As we have navigated over the last 19 months, we have found ourselves and our teams building resiliency with our everchanging environment. I think many leaders, especially executives, felt our work lives would be “back to normal” starting this fall. Well, this has not panned out quite the way we expected as variants have taken over and we are experiencing yet another surge in cases and hospitalizations. Optimism has faded as we are struggling with finding a “new normal.”
With any challenge, there is always opportunity. I believe we are in a great reimagining of what and how work can be done. Let’s face it, the way we’ve been working has its roots in the Industrial Age mentality, so I think we were due for a refresh. Leaders have an opportunity to provide a more humanistic approach to our employees and engage at a level that is much more meaningful and deeper. A current Gallup poll found that 48% of employees are actively looking for new opportunities outside of their organization. Turnover is at an all-time high and is a huge disruption to our organizations and teams. Something needs to change, and leaders are at the forefront of this shift in the workforce.
How do leaders create an engaging environment for their team so they want to stay with their current organizations? First is thinking about our team as individuals and connect with them on how they value the work they do and identify with the purpose of the organization. Many workers had time to think about what is really important to them and they are expecting more flexibility and more quality time outside of work. I’ve noticed in the US we have a live to work mentality. When I lived abroad, it was different. Employees didn’t give every ounce of life they had to their employer. They had a more work to live mentality. In the research that is coming out, I am noticing a shift in mindset and attitude towards work that is more in line with the work to live mind space. Wellbeing and mental health are being re-examined and more of an emphasis is taking place in these areas. I think this shift is good and healthy. The more leaders focus on overall health of our employees, the better off our organizations will be. This is tied to our ability for empathy and caring for our team as individuals. As leaders, we need to build an environment that is inclusive and seen as fair for all teammates in ways that are meaningful to all.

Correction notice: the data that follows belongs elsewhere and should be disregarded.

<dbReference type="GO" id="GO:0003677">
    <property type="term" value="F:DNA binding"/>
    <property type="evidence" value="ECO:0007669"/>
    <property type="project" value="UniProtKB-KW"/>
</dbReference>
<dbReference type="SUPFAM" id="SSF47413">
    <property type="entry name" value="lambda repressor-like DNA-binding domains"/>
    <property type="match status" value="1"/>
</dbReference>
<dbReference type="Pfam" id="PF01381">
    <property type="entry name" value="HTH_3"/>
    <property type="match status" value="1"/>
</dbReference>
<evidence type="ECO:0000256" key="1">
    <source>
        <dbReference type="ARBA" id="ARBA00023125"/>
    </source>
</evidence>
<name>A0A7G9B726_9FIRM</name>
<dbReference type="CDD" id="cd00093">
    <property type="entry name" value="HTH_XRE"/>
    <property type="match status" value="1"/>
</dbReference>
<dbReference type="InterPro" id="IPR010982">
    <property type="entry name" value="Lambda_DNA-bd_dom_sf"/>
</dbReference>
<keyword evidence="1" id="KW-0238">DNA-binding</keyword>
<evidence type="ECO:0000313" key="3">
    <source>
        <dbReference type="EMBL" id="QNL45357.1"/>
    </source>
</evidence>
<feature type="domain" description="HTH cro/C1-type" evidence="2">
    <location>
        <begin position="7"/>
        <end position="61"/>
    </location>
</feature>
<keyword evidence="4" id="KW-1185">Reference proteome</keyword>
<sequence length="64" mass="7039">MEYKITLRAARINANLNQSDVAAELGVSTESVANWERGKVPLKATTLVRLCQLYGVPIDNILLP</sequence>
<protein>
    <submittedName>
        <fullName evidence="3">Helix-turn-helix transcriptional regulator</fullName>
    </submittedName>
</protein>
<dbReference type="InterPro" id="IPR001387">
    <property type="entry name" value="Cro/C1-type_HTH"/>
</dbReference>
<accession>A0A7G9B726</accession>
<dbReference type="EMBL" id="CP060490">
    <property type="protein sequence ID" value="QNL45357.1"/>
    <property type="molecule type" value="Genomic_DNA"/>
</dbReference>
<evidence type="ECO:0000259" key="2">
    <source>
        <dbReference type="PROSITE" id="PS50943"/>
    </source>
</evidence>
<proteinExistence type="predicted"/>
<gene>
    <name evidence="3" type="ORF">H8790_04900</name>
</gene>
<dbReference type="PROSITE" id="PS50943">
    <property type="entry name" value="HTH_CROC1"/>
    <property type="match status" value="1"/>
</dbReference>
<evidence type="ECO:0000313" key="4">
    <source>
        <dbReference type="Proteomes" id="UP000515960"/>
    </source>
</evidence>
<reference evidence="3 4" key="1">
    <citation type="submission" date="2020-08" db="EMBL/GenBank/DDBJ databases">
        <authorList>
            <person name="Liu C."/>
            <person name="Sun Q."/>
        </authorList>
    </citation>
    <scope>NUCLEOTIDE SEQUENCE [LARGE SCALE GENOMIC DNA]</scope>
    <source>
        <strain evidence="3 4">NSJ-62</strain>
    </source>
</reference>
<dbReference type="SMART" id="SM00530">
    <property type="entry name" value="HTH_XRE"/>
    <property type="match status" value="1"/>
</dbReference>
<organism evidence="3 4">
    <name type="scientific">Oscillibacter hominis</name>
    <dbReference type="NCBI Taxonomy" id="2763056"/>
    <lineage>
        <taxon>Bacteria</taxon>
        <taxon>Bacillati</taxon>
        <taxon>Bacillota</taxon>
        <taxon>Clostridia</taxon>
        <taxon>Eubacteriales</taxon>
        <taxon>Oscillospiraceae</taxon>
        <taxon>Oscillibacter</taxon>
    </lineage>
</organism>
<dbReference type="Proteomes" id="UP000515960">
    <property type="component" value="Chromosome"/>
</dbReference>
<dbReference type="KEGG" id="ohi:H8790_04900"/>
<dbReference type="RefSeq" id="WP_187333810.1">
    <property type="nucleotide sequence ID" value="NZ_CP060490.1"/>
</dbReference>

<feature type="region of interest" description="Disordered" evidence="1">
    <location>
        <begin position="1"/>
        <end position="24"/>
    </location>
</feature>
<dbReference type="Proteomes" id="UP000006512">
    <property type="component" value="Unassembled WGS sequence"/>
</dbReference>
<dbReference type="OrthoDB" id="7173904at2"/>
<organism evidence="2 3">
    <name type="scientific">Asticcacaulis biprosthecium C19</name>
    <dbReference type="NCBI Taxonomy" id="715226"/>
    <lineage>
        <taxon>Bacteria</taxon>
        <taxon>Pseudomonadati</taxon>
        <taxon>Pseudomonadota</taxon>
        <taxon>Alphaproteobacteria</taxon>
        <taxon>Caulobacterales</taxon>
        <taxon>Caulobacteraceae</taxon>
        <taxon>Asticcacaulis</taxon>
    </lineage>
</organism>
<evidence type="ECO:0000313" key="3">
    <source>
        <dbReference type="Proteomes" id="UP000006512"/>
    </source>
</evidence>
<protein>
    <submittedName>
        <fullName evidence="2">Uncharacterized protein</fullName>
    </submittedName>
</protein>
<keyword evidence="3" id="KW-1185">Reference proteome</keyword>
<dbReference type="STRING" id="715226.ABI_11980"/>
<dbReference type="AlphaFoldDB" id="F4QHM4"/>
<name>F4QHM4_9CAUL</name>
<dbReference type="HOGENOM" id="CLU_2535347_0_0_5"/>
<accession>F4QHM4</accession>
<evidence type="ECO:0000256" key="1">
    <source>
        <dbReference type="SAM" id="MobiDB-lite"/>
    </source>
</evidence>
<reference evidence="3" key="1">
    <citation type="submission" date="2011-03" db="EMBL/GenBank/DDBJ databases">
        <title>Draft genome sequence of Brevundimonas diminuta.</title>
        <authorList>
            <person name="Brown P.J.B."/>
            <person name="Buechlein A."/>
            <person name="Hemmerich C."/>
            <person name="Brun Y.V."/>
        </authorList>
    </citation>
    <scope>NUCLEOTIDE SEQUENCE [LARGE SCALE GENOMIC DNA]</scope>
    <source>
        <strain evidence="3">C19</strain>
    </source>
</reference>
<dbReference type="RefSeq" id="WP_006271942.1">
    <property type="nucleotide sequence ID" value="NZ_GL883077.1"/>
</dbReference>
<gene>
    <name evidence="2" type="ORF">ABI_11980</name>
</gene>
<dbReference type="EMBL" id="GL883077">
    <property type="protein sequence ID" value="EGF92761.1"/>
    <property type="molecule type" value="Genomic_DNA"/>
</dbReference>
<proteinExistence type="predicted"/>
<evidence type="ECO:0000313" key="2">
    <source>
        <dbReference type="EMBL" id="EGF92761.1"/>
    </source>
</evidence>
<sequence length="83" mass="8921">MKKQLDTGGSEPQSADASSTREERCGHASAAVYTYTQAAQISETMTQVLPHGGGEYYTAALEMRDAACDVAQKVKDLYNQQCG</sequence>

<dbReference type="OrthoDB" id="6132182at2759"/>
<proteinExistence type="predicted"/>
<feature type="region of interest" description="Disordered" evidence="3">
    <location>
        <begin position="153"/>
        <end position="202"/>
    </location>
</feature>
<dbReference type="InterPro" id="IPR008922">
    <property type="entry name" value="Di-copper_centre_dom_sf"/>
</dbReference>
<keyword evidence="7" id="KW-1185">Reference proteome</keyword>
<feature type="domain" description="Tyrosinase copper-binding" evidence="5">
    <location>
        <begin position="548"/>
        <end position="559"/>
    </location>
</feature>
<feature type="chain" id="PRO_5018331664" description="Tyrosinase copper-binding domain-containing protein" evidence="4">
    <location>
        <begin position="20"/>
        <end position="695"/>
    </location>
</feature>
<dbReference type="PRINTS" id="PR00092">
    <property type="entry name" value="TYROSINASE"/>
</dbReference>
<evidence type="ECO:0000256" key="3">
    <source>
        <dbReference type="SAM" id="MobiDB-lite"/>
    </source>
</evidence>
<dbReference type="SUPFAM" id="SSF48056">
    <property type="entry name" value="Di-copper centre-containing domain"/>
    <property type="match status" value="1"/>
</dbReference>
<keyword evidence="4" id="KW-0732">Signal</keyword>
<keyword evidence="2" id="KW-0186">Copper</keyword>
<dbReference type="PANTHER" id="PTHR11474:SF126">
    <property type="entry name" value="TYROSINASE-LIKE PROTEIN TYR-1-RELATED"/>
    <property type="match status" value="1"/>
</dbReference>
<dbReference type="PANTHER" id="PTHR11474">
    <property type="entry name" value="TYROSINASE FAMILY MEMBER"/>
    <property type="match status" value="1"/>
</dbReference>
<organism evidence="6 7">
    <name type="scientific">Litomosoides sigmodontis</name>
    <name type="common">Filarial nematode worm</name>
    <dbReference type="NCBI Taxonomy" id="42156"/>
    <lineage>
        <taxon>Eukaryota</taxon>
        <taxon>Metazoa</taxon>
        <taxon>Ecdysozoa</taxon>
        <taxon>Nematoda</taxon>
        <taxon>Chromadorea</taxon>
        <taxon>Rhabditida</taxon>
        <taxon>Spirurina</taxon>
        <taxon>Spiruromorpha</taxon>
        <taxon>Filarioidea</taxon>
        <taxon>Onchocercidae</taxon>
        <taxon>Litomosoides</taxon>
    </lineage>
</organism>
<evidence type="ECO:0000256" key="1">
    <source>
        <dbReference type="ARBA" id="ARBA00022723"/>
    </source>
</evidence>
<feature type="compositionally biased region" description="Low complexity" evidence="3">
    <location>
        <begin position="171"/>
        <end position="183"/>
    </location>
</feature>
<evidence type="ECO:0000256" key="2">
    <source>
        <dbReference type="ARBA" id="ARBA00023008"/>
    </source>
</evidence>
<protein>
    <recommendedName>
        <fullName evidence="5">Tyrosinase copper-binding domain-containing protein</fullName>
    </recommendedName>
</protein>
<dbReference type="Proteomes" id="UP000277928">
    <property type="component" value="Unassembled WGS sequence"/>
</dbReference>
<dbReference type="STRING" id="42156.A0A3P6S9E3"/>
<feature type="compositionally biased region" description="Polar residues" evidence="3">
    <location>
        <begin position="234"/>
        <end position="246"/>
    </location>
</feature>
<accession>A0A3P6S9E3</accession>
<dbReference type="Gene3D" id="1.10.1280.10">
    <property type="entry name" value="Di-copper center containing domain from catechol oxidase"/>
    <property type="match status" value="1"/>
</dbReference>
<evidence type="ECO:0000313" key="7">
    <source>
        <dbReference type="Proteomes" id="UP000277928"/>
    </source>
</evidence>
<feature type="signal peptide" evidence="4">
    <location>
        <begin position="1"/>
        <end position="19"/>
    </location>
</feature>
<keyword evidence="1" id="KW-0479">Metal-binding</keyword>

As leaders, we also need to be adaptable to our changing situations on a daily and weekly basis. This ties back to our comfort with change and many of us have proven we can adapt when needed. Our attitudes towards change have evolved over the pandemic. Not to say we are perfect with it every day, but our resiliency had emerged and grown stronger. Technology has also impacted our daily lives in ways we could not imagine in the “before times”. Many organizations have expedited their investment in enabling technology to enhance our work lives. I believe we will see this trend continue and maybe even grow faster in the coming year.
I recently held a Top of the Mountain Leadership™ Summit in August and we discussed ways to prepare leaders and engage teams in this shift in mindset. If you are struggling with creating a high-performing team in a hybrid world, please reach out. I’d love to provide value to you and share some resources. I also have provided ideas for a new reality of work in my book, Top of the Mountain Leadership, for a more in-depth exploration of the topic.
Have a great month reaching for the summit!